Sacramental marriage, unsupported by the present anti- Christian culture, requires graced due diligence. There was a time when my marriage nearly unraveled. The emotional wounds came from within and without. Forgiveness saved us. I thank God for calling my husband and me to the vocation of sacramental marriage and for blessing us with the undeserved gift of children. We made mistakes and yet amazing sacramental grace holds us together, growing and learning to love as God wills. Marriage is too precious a gift of God to discard because the sacrifice of love hurts occasionally. The sacrifice is beautiful when understood in the light of the dignity of marriage that reflects the spousal love of God for His Church. Marriage, worth every effort, is one of the greatest goods of divine mercy.

Absent God in the middle, marriage according to His plan is nearly impossible in our secular culture, where anything goes. Marriage challenges our selfishness, egoism, independence, and indulgence. Ideally marriage is where the male and female hearts intertwine with the merciful heart of the Redeemer to produce more charity.

Family built on the solid foundation of a happy marriage is happening less today for a number of reasons. William B. May, President of Catholics for the Common Good and author of Getting the Marriage Conversation Right, says that although a high percentage of high school seniors still aspire to marriage, “The numbers achieving their dreams of marriage has dropped precipitously. Marriage is in crisis.” For children the stakes are extremely high. Anyone who, as a child, has suffered his parents’ divorce can attest to this. In my family, when a cousin divorced, his son committed suicide. Such wounds beg God’s mercy. The Church is on the forefront of defending marriage and family in the public square; this is a mission for all the faithful.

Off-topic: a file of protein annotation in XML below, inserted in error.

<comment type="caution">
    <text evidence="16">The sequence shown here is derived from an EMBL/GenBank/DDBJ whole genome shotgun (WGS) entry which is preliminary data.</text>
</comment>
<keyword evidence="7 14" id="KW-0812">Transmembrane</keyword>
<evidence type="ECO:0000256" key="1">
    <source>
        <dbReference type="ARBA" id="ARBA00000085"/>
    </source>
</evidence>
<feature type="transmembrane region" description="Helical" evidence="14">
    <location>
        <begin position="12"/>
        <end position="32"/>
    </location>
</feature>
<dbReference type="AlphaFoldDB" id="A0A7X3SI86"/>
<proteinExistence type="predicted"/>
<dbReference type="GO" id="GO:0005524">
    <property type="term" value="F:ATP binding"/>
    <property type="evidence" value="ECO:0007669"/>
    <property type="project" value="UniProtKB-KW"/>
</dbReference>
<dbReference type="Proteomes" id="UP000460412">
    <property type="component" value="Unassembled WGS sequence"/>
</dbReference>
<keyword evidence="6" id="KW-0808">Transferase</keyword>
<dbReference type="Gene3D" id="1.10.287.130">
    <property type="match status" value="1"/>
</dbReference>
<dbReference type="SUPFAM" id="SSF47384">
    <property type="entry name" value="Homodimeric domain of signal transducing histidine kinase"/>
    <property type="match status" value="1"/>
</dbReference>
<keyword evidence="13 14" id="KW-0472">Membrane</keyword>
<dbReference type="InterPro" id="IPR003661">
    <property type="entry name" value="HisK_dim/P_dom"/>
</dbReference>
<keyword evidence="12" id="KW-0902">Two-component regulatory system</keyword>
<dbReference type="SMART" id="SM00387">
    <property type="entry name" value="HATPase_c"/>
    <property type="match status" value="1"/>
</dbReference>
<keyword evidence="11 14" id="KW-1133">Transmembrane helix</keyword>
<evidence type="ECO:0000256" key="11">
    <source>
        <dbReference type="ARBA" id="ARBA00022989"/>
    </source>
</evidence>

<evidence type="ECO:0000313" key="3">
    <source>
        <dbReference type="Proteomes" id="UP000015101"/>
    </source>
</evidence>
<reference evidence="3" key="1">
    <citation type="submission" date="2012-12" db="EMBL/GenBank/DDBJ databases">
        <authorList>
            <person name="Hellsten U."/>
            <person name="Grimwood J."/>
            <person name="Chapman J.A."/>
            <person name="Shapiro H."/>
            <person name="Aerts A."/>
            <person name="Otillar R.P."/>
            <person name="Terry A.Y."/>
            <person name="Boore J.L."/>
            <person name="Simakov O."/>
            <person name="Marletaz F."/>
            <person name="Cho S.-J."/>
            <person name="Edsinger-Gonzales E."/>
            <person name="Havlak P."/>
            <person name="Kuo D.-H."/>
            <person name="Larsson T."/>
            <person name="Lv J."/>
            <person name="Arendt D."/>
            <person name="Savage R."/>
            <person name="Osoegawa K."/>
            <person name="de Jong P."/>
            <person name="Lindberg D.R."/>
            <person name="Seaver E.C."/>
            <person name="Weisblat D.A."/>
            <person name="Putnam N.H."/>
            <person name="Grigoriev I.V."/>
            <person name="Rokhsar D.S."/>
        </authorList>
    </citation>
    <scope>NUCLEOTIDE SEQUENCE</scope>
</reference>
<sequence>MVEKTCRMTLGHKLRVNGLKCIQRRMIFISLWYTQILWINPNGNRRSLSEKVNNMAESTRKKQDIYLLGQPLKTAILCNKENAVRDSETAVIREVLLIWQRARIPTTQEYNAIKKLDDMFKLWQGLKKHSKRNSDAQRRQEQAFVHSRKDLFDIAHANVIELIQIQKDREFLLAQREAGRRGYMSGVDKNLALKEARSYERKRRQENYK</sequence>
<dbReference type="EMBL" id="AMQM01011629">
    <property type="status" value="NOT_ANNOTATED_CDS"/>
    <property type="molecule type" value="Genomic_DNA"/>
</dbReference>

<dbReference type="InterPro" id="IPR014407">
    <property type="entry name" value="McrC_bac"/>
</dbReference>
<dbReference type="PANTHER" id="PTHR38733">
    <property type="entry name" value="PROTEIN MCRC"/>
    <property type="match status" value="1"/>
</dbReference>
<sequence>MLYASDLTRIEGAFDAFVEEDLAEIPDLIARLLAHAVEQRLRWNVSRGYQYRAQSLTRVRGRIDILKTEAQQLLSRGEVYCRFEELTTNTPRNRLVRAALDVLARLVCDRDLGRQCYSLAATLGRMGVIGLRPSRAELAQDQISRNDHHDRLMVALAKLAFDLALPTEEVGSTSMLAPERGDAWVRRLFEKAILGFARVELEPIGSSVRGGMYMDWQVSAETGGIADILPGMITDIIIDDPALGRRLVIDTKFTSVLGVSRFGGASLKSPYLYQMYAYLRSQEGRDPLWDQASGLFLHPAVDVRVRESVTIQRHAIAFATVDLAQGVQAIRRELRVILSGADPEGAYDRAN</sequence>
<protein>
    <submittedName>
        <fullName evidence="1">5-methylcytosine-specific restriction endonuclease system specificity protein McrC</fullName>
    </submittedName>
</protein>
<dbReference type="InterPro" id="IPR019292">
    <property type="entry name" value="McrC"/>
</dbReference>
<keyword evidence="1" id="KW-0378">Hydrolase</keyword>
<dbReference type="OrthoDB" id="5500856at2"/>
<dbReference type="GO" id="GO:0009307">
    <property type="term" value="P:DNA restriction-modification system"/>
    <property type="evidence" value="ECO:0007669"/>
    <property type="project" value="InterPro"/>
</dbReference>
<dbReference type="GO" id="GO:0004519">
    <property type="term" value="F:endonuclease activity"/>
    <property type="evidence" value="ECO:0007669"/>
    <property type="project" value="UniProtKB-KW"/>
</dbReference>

I propose the Beatitudes as a way of strengthening marriages. Here I paraphrase Dr. Gregory Popcak’s eight marriage-friendly habits that many happy married couples exhibit as presented in When Divorce Is Not an Option. Please do not become demoralized if your marriage is missing these habits. Pray and discern whether these might be helpful and patiently begin.

  1. “Rituals of Connection”: work, play, talk, prayer
  2. “Emotional Rapport and Benevolence” (Gal. 6:2:“bear one another’s burdens”)
  3. “Self-regulation”: capacity to stay calm and to regain composure even under pressure.
  4. “A Positive Intention Frame”: the ability to assume the best about your spouse even at his or her worst.
  5. “Caretaking in Conflict”: solving the problem is not as important as taking care of each other as you work toward the solution.
  6. “Mutual Respect, Accountability, and Boundaries”: Ephesians 5:21 challenges husbands and wives to defer to one another out of reverence for Christ.
  7. “Reviewing and Learning from Mistakes”: work hard to learn from mistakes and do not dredge up past hurts or attack each other. But do not ignore the past so that mistakes are not repeated.
  8. “Getting Good Support”: choose wisely your network of support: friends, family, pastors, and counselors.

Marriage in God’s Plan

It may be helpful to consider the following in light of the virtues: chastity, temperance, charity, diligence, patience, kindness, and humility.

The matrimonial covenant, by which a man and a woman establish between themselves a partnership of the whole of life, is by its nature ordered toward the good of the spouses and the procreation and education of offspring; this covenant between baptized persons has been raised by Christ the Lord to the dignity of a sacrament.